Cynical posturing
Shaun Carney (‘‘Andrews enjoys burst of sunshine’’, 19/10), while acknowledging the Andrews government’s inept handling of hotel quarantine, rightly emphasises the bigger scandal of the Morrison government’s mismanagement of the main contributor to Victoria’s second wave COVID-19 related deaths: aged care homes.

In tandem with certain media outlets, the Prime Minister and the Victorian-based federal ministers Josh Frydenberg and Greg Hunt have cynically weaponised the public health strategy for dealing with the virus in this state. Seeking political advantage at Andrews’ expense has taken precedence over the welfare of Victorians.

Come the next federal and state elections, it is to be hoped that electors here remember how conservative politicians went missing in our time of stress.
Jon McMillan, Mount Eliza

That was quick
On Sunday, the Premier said we could expand our travel from five kilometres to 25 kilometres. My corner servo (representing an unaccountable multinational company) immediately put a rocket under its petrol price – from 99¢ a litre to $1.47.

Outrageous. The worst I’ve seen – and, as a senior, I’ve seen plenty.
Billy Miller, Yarraville

Health is wealth
‘‘It’s health or wealth’’, writes Peter Cooke, encouraging Daniel Andrews to stay the course (Letters, 17/10). Research co-authored by the Massachusetts Institute of Technology and the US Federal Reserve Bank concurs, finding health is wealth.

The study of US cities’ responses to the 1918 Spanish flu pandemic found those that more aggressively restricted social interactions, including bans on public gathering, school closures and limitations on business activity, rebounded with stronger economic growth.

Cities that began social distancing 10 days earlier than others reaped 5 per cent higher manufacturing employment post-pandemic. Fifty extra days of social distancing yielded a 6.5 per cent increase in manufacturing employment.

‘‘Pandemic economics are different than normal economics’’, concluded a researcher because the pandemic, itself, is so economically destructive, with no positive ‘‘trade off’’ shown between public health and economic activity.
These findings suggest that, despite strenuous political opposition, the Victorian government’s approach may yet prove beneficially prudent.
Barbara Chapman, Hawthorn

It’s about the numbers
Tony Wright offers once again a nice dose of humanity and wit (‘‘Finally, Premier offers some hope for Victorians’’, The Age, 19/10). But a preferable headline for this article would be ‘‘Finally, low numbers offer some hope for Victorians’’.

The Premier has always made it clear that the restrictions would ease when numbers indicated that the virus was sufficiently manageable. For me, the political bickering and media focus on the things that have gone wrong has been more dispiriting than the restrictions themselves.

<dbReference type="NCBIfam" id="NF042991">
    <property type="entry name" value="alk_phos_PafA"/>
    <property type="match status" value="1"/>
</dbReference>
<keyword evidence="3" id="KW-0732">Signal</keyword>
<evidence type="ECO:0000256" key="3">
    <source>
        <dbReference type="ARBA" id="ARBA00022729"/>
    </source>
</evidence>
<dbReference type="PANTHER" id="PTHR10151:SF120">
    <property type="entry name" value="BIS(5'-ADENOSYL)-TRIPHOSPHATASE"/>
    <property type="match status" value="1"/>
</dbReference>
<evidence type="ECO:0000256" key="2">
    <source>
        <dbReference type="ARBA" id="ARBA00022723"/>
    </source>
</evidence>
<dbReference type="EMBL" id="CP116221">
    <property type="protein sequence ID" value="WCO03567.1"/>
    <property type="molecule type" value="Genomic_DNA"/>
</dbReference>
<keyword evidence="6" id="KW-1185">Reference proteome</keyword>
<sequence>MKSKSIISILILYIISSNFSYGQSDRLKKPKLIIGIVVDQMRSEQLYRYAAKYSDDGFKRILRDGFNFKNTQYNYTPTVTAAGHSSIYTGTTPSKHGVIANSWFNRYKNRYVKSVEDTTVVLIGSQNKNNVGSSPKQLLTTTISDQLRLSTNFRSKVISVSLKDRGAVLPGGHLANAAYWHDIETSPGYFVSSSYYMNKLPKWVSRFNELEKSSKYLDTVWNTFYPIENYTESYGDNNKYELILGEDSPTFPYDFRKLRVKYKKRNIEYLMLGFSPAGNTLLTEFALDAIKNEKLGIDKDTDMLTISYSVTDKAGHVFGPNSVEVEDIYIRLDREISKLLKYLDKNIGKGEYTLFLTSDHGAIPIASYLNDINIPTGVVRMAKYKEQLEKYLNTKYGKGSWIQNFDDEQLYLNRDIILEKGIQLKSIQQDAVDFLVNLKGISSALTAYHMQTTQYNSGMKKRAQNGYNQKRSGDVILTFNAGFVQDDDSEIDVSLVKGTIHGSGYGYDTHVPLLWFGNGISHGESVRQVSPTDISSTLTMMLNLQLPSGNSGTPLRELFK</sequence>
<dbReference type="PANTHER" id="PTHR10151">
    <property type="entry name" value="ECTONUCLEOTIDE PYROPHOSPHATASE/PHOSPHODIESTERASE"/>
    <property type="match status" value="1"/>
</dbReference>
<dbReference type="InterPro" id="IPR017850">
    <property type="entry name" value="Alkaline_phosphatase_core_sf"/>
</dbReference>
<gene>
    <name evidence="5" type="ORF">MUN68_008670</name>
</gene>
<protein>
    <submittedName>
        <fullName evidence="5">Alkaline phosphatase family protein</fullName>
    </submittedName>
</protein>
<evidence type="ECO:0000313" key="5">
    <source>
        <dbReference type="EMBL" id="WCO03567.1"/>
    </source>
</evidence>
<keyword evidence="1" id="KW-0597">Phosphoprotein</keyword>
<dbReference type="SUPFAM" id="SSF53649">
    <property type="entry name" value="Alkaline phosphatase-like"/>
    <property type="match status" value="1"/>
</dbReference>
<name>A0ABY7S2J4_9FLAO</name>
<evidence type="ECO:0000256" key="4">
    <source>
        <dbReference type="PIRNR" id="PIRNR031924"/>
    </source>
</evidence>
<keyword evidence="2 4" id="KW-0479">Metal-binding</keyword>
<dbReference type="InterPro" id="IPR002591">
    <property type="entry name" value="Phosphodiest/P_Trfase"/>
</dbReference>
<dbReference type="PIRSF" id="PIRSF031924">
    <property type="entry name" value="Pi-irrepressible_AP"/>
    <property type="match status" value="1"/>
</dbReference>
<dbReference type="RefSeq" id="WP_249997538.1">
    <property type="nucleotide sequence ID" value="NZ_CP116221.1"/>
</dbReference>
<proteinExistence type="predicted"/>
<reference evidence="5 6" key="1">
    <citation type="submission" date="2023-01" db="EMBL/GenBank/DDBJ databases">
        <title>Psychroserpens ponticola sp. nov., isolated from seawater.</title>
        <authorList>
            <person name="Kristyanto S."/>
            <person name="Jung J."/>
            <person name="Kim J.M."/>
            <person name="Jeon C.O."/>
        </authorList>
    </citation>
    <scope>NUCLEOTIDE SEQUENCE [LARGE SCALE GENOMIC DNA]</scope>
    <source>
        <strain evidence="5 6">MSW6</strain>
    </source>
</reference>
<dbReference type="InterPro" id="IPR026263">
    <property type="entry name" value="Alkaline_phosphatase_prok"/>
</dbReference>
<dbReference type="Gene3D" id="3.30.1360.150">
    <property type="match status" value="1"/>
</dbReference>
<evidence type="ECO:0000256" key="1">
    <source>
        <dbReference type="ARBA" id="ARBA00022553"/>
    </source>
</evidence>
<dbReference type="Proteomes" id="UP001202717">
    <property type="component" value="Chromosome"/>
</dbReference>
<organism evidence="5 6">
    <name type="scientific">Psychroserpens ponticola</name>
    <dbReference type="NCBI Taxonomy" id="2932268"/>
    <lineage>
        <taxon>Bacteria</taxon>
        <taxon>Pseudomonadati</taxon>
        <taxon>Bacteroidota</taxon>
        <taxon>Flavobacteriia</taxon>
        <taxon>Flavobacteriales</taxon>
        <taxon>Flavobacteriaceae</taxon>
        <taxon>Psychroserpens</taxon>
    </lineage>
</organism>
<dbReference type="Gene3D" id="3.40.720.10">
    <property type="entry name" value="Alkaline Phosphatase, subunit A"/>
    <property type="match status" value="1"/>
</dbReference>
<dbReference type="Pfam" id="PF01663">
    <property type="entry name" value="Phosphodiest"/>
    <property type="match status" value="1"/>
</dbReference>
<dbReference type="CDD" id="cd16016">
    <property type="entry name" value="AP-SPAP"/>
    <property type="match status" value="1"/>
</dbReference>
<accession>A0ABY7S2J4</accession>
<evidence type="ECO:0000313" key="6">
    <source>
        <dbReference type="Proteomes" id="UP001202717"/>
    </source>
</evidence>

When community co-operation is a vital key to limiting virus spread, media reporting which keeps the focus on the virus not the politicians as the root cause of our situation is much more helpful.
Christine Pinniger, Fairfield

Gyms miss out again
Sunday’s announcement provided no hope for the thousands of gym owners and gym users across Victoria. Gyms not only provide physical health benefits but stress and anxiety relief, rehabilitation and for some, their only opportunity to see other people. How can hairdressers be deemed a lower risk than gyms.

There have been no transmission cases in NSW gyms throughout the entire pandemic, and international studies have shown them to be low risk with COVID-safe plans. Gyms have electronic check-ins, mask requirements, sanitation and time limits, yet still this is not enough.

I call on the Premier to outline what threshold he is waiting for to open gyms. With numbers so low, and daily cases equivalent to NSW, there is little justification to keep them shut. Further delays are going to be causing more harm than good.
Will Bennett, Ballarat

Back to the same old games
Earlier this year I wrote to the Prime Minister. So impressed was I with his inclusive leadership of the national COVID-19 co-ordination I even thought he might become a prime minister of Australia for the ages.

But unlike New Zealand, in Australia we are back to the same old sniping and attacks on Victoria’s struggles to ensure that this virus doesn’t return. As if this didn’t confirm how deluded my hopes were, we now have what looks to be a ‘‘gotcha’’ game over the New Zealand travel bubble.

Clearly I was confusing Australian leadership with that in New Zealand. We have the same old games again. So sad for all of us.
Pamela Bores, Eltham North

Over the politics
It’s essential we get to the bottom of the systemic governmental failures that led to the hotel quarantine failures. I suspect significant reform will be needed around management structures and decision-making processes in the public service (probably applicable to most Australian governments).

I am, however, really over the politics playing out around who said what when, and the ensuing witchhunts. For instance, I just do not care if Professor Brett Sutton sent an email referring to hotel quarantine arrangements in passing. I do care if he, and others like him, are distracted from their essential work in managing the pandemic.